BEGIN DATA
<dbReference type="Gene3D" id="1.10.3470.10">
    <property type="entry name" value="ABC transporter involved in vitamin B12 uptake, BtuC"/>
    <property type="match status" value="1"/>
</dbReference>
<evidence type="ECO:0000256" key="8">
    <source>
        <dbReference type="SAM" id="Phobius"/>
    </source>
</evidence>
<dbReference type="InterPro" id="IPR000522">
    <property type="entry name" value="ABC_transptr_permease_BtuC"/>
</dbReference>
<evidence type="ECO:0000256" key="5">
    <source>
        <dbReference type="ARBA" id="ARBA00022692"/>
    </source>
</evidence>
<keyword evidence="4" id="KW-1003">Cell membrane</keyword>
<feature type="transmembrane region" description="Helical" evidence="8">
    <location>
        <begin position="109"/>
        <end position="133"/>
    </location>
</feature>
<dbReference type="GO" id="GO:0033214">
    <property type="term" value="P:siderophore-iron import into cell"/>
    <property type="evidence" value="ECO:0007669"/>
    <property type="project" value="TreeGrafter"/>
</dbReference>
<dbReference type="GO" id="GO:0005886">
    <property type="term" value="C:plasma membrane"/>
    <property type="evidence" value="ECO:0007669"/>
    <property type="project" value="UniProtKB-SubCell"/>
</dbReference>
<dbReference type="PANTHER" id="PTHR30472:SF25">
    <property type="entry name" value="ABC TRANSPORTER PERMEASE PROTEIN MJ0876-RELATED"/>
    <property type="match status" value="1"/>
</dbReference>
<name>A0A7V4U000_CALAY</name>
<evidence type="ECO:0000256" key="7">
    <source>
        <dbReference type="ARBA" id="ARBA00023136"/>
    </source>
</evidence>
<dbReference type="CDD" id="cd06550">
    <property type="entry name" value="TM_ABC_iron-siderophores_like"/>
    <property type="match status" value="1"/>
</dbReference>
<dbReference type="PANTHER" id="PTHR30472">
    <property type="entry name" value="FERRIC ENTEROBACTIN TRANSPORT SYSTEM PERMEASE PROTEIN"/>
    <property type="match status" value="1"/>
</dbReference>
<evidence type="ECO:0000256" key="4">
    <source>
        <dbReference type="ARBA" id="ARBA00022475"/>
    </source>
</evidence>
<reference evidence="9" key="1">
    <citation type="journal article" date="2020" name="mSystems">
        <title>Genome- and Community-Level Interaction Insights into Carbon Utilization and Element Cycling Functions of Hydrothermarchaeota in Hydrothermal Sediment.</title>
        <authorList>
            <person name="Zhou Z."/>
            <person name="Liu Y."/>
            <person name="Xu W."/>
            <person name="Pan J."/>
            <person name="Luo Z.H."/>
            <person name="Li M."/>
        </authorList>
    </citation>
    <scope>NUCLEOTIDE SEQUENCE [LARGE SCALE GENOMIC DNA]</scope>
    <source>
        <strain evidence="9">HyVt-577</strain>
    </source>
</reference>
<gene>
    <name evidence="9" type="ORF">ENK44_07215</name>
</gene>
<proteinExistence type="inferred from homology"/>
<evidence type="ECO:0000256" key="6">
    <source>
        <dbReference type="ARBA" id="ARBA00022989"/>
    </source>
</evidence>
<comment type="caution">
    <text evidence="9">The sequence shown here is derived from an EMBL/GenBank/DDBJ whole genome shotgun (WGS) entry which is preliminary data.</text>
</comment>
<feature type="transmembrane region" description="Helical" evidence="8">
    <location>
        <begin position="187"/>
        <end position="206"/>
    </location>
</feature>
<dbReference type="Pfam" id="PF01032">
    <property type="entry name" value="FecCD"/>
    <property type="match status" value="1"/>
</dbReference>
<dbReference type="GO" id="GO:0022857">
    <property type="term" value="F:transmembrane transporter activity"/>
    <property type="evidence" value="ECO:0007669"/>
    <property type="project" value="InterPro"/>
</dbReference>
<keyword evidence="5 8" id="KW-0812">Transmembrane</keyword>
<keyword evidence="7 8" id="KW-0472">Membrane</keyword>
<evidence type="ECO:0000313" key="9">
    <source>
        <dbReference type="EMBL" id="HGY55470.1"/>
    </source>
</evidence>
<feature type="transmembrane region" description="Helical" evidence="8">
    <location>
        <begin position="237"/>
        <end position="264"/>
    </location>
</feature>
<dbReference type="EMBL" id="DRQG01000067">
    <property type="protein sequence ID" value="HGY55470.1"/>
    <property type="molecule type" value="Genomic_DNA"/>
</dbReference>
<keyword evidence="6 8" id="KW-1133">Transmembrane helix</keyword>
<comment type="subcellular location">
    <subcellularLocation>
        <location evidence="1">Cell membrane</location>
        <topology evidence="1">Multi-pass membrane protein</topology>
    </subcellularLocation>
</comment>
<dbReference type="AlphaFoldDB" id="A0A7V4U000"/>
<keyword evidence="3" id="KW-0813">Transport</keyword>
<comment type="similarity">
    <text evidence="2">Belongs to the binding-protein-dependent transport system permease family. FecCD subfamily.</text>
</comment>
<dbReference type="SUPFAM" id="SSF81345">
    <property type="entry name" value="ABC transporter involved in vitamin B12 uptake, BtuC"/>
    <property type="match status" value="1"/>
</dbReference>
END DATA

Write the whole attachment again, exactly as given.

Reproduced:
<dbReference type="Gene3D" id="1.10.3470.10">
    <property type="entry name" value="ABC transporter involved in vitamin B12 uptake, BtuC"/>
    <property type="match status" value="1"/>
</dbReference>
<evidence type="ECO:0000256" key="8">
    <source>
        <dbReference type="SAM" id="Phobius"/>
    </source>
</evidence>
<dbReference type="InterPro" id="IPR000522">
    <property type="entry name" value="ABC_transptr_permease_BtuC"/>
</dbReference>
<evidence type="ECO:0000256" key="5">
    <source>
        <dbReference type="ARBA" id="ARBA00022692"/>
    </source>
</evidence>
<keyword evidence="4" id="KW-1003">Cell membrane</keyword>
<feature type="transmembrane region" description="Helical" evidence="8">
    <location>
        <begin position="109"/>
        <end position="133"/>
    </location>
</feature>
<dbReference type="GO" id="GO:0033214">
    <property type="term" value="P:siderophore-iron import into cell"/>
    <property type="evidence" value="ECO:0007669"/>
    <property type="project" value="TreeGrafter"/>
</dbReference>
<dbReference type="GO" id="GO:0005886">
    <property type="term" value="C:plasma membrane"/>
    <property type="evidence" value="ECO:0007669"/>
    <property type="project" value="UniProtKB-SubCell"/>
</dbReference>
<dbReference type="PANTHER" id="PTHR30472:SF25">
    <property type="entry name" value="ABC TRANSPORTER PERMEASE PROTEIN MJ0876-RELATED"/>
    <property type="match status" value="1"/>
</dbReference>
<name>A0A7V4U000_CALAY</name>
<evidence type="ECO:0000256" key="7">
    <source>
        <dbReference type="ARBA" id="ARBA00023136"/>
    </source>
</evidence>
<dbReference type="CDD" id="cd06550">
    <property type="entry name" value="TM_ABC_iron-siderophores_like"/>
    <property type="match status" value="1"/>
</dbReference>
<dbReference type="PANTHER" id="PTHR30472">
    <property type="entry name" value="FERRIC ENTEROBACTIN TRANSPORT SYSTEM PERMEASE PROTEIN"/>
    <property type="match status" value="1"/>
</dbReference>
<evidence type="ECO:0000256" key="4">
    <source>
        <dbReference type="ARBA" id="ARBA00022475"/>
    </source>
</evidence>
<reference evidence="9" key="1">
    <citation type="journal article" date="2020" name="mSystems">
        <title>Genome- and Community-Level Interaction Insights into Carbon Utilization and Element Cycling Functions of Hydrothermarchaeota in Hydrothermal Sediment.</title>
        <authorList>
            <person name="Zhou Z."/>
            <person name="Liu Y."/>
            <person name="Xu W."/>
            <person name="Pan J."/>
            <person name="Luo Z.H."/>
            <person name="Li M."/>
        </authorList>
    </citation>
    <scope>NUCLEOTIDE SEQUENCE [LARGE SCALE GENOMIC DNA]</scope>
    <source>
        <strain evidence="9">HyVt-577</strain>
    </source>
</reference>
<gene>
    <name evidence="9" type="ORF">ENK44_07215</name>
</gene>
<proteinExistence type="inferred from homology"/>
<evidence type="ECO:0000256" key="6">
    <source>
        <dbReference type="ARBA" id="ARBA00022989"/>
    </source>
</evidence>
<comment type="caution">
    <text evidence="9">The sequence shown here is derived from an EMBL/GenBank/DDBJ whole genome shotgun (WGS) entry which is preliminary data.</text>
</comment>
<feature type="transmembrane region" description="Helical" evidence="8">
    <location>
        <begin position="187"/>
        <end position="206"/>
    </location>
</feature>
<dbReference type="Pfam" id="PF01032">
    <property type="entry name" value="FecCD"/>
    <property type="match status" value="1"/>
</dbReference>
<dbReference type="GO" id="GO:0022857">
    <property type="term" value="F:transmembrane transporter activity"/>
    <property type="evidence" value="ECO:0007669"/>
    <property type="project" value="InterPro"/>
</dbReference>
<keyword evidence="5 8" id="KW-0812">Transmembrane</keyword>
<keyword evidence="7 8" id="KW-0472">Membrane</keyword>
<evidence type="ECO:0000313" key="9">
    <source>
        <dbReference type="EMBL" id="HGY55470.1"/>
    </source>
</evidence>
<feature type="transmembrane region" description="Helical" evidence="8">
    <location>
        <begin position="237"/>
        <end position="264"/>
    </location>
</feature>
<dbReference type="EMBL" id="DRQG01000067">
    <property type="protein sequence ID" value="HGY55470.1"/>
    <property type="molecule type" value="Genomic_DNA"/>
</dbReference>
<keyword evidence="6 8" id="KW-1133">Transmembrane helix</keyword>
<comment type="subcellular location">
    <subcellularLocation>
        <location evidence="1">Cell membrane</location>
        <topology evidence="1">Multi-pass membrane protein</topology>
    </subcellularLocation>
</comment>
<dbReference type="AlphaFoldDB" id="A0A7V4U000"/>
<keyword evidence="3" id="KW-0813">Transport</keyword>
<comment type="similarity">
    <text evidence="2">Belongs to the binding-protein-dependent transport system permease family. FecCD subfamily.</text>
</comment>
<dbReference type="SUPFAM" id="SSF81345">
    <property type="entry name" value="ABC transporter involved in vitamin B12 uptake, BtuC"/>
    <property type="match status" value="1"/>
</dbReference>